If you’re asking if there will be load shedding on Christmas and New Year’s day, the answer is most likely. Eskom in its 52-week…
Geddes Capital CEO Brent Geddes (pictured above) told Ventureburn in a phone call yesterday that the lender and investor secured the R200-million from a UK-based company, Hyson Lucky Dragon, after he met the founder last year in Cape Town.
Geddes said the new facility will help the financier, which he founded in 2017 (he was later joined by partners Craig White and Warren Deats), to ramp up lending to local small businesses.
He says the financier is already in discussion with four or five companies, all in the fast-moving consumer goods sector. It’s a sector which Geddes, who owns a pomegranates farm in nearby Wellington, is very familiar with.
Geddes Capital which has invested in SA startups Seon and HouseMe, has secured R200m from UK-based Hyson Lucky Dragon
So far the financier has lent R60-million to 45 businesses — through secured loans of between R500 000 to R7.5-million, repayable over three to 18 months.
Those funded include businesses in various sectors — from logistics, to farming to clothing and manufacturing. About 60% of those the financier has funded are based in Cape Town, with the remainder located in Durban and Gauteng.
Most of the small businesses he’s funded have come to the financier via a network of accountants and lawyers. At present Geddes says he and his business partners fly to Johannesburg or Durban when they need to approve deals there.
Interest rates of up to 42%
But it doesn’t come cheap. At an interest rate of 2.5% to 3.5% a month (an annual interest rate of between 30% to 42% a year) Geddes admits his finance itn’t anywhere near as affordable as a bank loan.
While the loan agreement can include a bullet repayment, Geddes says he isn’t a fan of pushing the term period beyond 18 months, because of how costly it will become for the client to service the loan.
Financiers like Geddes (and bigger operations like Business Partners) benefit because of the large amount of red tape and long waiting times that many small businesses in South Africa have to contend with when seeking a bank loan.
Equity stakes in Seon, HouseMe
Geddes Capital has used the proceeds from interest it’s made off lending to small businesses, to take equity stakes in local startups — with the financier taking part in a funding round late last year involving SA proptech HouseMe (see this story).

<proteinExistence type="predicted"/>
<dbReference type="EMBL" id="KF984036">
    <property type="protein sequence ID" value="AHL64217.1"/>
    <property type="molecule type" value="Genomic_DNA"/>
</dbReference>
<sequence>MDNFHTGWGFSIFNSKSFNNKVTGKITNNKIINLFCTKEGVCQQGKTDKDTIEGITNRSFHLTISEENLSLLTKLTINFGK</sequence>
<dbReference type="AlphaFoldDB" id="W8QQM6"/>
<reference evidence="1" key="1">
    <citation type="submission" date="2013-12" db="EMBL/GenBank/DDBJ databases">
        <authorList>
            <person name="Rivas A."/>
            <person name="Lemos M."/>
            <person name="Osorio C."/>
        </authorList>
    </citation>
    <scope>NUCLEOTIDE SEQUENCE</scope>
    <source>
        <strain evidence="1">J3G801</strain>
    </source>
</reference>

Geddes Capital committed R3-million in the round which it participated in with other investors.
In addition, Geddes said his financier has also been providing the startup with a monthly revolving bridging capital facility of about R100 000, which the startup lends out and then repays, in an arrangement that ends next month.
The financier also invested R1-million in Seon, a company founded by Moroccan born Samia Haimoua and three German co-founders in 2017 which has developed a wearable panic button device (see this story).
Fintech platform plans
Geddes revealed that he and his partners are looking at setting up a tech platform — similar to that of startups such as a Lulalend — to make it easier to service the high demand from small businesses for loans.
However, he points out that this will likely only be for smaller sized loans — such as those under R500 000. It’s more difficult to lend out larger-sized loans that demand more due diligence and interaction from his team, he explains.
In addition, he’s also keen to create a lending or investment product for amounts of above R10-million, pointing out that most private equity funds in South Africa are loathe to consider investing anything below R20-million let alone R50-million in local medium-sized firms.
It’s not bad going for a farmer and former investment banker (with over 10 years experience with Rand Merchant Bank), whose interest in funding small businesses was peaked when he was asked by Pick n Pay to get involved in a supplier development initiative.
It’s got him keen in investing in a bouquet of artisanal health and food companies that supply local retailers and building this up into an offering he can later look at selling on to bigger investors.
South Africa needs more financiers like Brent Geddes willing to lend to those banks don’t want to — even if such finance may cost many small businesses an arm and a leg.
*Correction: While Brent Geddes runs a pomegranate farm he does not have a canning facility. We have corrected the story.
Editor’s note (15 August 2019): Subsequent to the publication of this story, Geddes explained that before starting Geddes Capital he had worked for Rand Merchant Bank for over 10 years.
Disclosure: Stephen Timm matriculated in 1996 from Cape Town’s Westerford high school in the same class together with Geddes Capital CEO Brent Geddes.
Featured image: Geddes Capital CEO Brent Geddes (Supplied)